Italian PM vows to push for United States of Europe during presidency

Matteo Renzi speaking at the State of the Union conference. Florence, 9 May. [EURACTIV]

In an unprecedented speech outlining his vision for Europe, Italian prime minister Matteo Renzi called for courageous leaders to work towards a United States of Europe.

“For my children’s future I dream, think and work for the United States of Europe,” Renzi said, speaking at the State of the Union in Florence, launching an appeal to convince European leaders to show “not in the cold language of technocracy, that a stronger and more cohesive Europe is the only solution to the solve the problems of our time.”

In outlining his vision, Renzi also mapped out the priorities for the Italian presidency of the EU, starting on the 1st of July.

Beginning with the European elections, which “for the first time” are set not as “a summation of election campaigns, but something broader”, he warned against the specter of anti-European populism. All mainstream political forces should not be scared to talk out loud, and point to the different line-ups that those populist parties have in terms of history and culture, and the way they are united by the desire to destroy what we have built. “Populism will thrive on abstentionism,” Renzi said.

The only effective response, according to the prime minister, is to offer “an idea of ??Europe that corresponds to an attractive adventure, rather than just a financial or economic exercise,” showing that the EU “is not only a common past but a common destiny, to which it is impossible to escape.”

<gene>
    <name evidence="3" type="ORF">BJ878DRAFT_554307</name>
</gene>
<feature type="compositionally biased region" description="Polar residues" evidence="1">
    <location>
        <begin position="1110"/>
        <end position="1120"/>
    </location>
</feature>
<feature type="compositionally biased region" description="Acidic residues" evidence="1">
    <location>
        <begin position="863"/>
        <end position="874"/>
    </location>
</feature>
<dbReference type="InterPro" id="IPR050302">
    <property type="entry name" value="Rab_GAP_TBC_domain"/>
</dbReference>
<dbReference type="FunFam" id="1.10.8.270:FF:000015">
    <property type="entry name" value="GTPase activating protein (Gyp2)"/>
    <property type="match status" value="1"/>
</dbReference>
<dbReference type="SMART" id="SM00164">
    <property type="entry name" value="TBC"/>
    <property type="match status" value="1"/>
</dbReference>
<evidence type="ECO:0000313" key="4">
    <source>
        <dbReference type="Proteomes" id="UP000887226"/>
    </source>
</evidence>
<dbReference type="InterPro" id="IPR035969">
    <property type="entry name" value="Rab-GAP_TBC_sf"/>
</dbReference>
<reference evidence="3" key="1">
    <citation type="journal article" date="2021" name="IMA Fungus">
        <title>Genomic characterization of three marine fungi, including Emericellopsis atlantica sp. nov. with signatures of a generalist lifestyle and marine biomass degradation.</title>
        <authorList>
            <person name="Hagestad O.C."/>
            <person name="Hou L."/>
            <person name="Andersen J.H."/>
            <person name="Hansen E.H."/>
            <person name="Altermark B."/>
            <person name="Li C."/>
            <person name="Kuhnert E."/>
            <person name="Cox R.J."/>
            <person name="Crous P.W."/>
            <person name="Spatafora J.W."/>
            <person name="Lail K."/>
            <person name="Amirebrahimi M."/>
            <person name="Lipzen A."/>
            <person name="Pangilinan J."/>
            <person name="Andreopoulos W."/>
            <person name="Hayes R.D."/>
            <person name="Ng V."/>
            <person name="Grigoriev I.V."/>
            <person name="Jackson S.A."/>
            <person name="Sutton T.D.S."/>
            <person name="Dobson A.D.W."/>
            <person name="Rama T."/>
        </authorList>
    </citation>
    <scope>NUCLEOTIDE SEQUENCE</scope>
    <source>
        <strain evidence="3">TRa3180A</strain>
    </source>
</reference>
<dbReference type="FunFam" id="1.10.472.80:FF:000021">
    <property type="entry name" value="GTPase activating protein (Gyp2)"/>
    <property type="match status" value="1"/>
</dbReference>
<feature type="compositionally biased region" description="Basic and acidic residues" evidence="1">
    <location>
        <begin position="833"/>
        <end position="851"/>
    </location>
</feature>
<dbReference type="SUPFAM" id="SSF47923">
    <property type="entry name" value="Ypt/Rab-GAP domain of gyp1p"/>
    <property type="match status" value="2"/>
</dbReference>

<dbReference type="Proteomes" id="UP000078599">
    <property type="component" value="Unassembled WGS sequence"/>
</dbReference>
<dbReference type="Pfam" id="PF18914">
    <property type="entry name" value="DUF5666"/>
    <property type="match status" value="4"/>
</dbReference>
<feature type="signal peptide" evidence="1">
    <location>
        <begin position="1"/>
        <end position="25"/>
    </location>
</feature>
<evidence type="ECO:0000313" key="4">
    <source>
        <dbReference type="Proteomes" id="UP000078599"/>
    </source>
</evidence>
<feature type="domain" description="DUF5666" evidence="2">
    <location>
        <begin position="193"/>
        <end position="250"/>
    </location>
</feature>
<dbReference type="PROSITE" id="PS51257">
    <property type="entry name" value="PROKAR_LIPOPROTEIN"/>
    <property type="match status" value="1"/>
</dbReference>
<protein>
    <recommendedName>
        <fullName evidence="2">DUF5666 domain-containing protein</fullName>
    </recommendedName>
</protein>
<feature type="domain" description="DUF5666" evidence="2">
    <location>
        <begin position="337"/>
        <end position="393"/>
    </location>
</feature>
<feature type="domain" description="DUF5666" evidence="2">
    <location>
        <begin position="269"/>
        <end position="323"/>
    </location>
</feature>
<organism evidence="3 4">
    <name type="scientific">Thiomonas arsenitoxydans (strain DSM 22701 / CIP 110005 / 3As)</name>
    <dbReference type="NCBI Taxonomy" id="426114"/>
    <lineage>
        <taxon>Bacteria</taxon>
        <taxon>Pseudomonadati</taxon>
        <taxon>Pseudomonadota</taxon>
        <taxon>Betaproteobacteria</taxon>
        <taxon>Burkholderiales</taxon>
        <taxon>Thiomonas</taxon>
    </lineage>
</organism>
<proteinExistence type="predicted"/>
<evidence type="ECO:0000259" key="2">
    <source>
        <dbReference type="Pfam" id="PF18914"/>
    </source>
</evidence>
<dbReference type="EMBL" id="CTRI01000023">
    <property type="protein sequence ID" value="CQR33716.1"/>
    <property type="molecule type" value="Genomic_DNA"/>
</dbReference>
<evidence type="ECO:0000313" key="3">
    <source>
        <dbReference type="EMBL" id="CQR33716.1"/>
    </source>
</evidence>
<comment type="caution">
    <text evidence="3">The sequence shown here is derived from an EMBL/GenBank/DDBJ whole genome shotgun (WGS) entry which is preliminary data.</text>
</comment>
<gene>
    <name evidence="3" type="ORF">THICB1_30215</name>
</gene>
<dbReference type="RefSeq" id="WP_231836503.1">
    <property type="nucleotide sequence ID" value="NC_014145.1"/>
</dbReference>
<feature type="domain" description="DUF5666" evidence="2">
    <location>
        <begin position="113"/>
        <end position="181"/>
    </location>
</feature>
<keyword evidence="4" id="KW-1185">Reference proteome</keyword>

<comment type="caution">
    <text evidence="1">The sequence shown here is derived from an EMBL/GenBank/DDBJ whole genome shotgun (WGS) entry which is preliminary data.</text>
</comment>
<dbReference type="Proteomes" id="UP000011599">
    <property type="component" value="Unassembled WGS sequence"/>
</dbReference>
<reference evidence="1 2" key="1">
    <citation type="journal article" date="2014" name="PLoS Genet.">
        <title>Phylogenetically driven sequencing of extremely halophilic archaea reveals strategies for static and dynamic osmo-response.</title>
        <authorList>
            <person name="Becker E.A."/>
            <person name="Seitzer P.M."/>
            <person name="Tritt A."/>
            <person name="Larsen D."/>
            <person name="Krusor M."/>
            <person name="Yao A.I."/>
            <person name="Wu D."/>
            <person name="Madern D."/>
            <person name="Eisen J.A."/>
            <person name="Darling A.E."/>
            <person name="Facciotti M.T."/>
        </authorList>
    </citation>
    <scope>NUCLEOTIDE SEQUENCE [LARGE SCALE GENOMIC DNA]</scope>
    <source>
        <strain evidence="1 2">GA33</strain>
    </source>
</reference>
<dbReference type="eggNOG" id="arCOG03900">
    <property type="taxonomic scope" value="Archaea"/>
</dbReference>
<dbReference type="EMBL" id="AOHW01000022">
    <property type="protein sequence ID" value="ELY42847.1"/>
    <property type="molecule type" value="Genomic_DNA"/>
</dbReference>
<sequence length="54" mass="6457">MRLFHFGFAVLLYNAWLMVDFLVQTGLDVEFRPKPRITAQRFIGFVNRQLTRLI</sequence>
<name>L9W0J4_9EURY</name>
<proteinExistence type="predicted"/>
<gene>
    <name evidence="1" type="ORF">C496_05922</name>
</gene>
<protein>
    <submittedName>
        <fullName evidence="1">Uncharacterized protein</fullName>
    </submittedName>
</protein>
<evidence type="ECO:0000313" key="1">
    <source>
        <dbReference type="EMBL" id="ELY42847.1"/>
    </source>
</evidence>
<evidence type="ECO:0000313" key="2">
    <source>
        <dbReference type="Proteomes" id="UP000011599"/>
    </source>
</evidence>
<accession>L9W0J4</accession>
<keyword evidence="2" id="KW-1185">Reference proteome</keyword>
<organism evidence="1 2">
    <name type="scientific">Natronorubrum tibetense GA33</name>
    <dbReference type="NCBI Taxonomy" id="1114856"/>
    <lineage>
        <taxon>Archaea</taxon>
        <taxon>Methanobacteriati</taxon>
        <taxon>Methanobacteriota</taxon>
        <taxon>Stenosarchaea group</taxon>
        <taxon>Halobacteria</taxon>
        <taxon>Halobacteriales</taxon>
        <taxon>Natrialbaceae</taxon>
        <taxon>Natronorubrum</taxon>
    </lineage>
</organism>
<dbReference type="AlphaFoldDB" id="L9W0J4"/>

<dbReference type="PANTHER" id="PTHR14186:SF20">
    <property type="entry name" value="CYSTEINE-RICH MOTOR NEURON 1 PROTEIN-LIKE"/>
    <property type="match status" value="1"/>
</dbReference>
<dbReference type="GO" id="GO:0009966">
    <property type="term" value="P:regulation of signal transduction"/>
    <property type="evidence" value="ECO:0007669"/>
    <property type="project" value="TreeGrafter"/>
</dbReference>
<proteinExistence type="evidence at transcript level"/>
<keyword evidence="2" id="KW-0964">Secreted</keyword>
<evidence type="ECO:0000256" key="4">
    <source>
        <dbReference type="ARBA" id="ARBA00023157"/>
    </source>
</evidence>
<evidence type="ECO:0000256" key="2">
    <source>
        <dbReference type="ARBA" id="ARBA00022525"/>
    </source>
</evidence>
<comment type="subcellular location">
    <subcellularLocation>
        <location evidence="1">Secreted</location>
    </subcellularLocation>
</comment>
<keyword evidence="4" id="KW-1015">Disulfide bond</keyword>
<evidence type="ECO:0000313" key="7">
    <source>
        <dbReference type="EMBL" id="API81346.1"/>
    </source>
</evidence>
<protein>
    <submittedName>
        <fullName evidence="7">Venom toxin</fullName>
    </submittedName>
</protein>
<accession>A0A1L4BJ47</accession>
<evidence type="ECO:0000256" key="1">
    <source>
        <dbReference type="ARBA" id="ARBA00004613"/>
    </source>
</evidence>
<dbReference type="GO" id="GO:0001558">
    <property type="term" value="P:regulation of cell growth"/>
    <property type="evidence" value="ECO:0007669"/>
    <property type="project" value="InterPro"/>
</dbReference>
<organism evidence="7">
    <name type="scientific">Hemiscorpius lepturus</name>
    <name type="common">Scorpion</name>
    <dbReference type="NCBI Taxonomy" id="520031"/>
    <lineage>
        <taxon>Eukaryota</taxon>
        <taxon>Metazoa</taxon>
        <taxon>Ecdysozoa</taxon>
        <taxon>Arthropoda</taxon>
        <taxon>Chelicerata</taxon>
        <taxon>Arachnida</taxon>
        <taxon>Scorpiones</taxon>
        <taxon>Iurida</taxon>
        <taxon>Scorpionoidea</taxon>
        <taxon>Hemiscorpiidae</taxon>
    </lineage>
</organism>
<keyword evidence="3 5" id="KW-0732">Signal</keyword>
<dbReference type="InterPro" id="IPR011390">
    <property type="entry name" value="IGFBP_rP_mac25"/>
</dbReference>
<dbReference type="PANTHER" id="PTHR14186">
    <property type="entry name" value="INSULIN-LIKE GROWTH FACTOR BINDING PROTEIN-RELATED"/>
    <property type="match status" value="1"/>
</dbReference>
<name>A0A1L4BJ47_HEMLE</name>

Renzi has indicated his priorities for the Italian presidency: growth and employment as the founding values ??of Europe, citizenship rights and openness to the world, not only in terms of trade and economic relations, but also in terms of values.

“We cannot call ourselves Europeans if, when we witness the pain of the world, we turn the other way,” he said.

If it is true that the last period of European integration was dominated by the financial and economic crisis and the need to address these challenges, it is also true that some of the European rules must be changed.

And the change that Renzi has in mind is radical: “We need a light Europe, whereby the rules are simple and better shared.”

At the end of his speech, Renzi highlighted immigration as a top priority: “The economy of trade cannot close in fences and cause us to lose sight of the fundamental value of openness in the world, which calls for a redefinition of the concept of the borders, especially those in the Mediterranean.

“Is the Mediterranean an Italian or European border?” asked the prime minister. He said he agrees with the European Commissioner for Home Affairs, Cecilia Malmstroem, for whom asylum rights should be under European law and not just a national competence.

“No day in our presidency will pass without us showing the contrast between a Europe that affirms its values, and a Europe that could not practise them, when it denies the possibility to our brothers and sisters to be welcomed in all the EU,” said Renzi.


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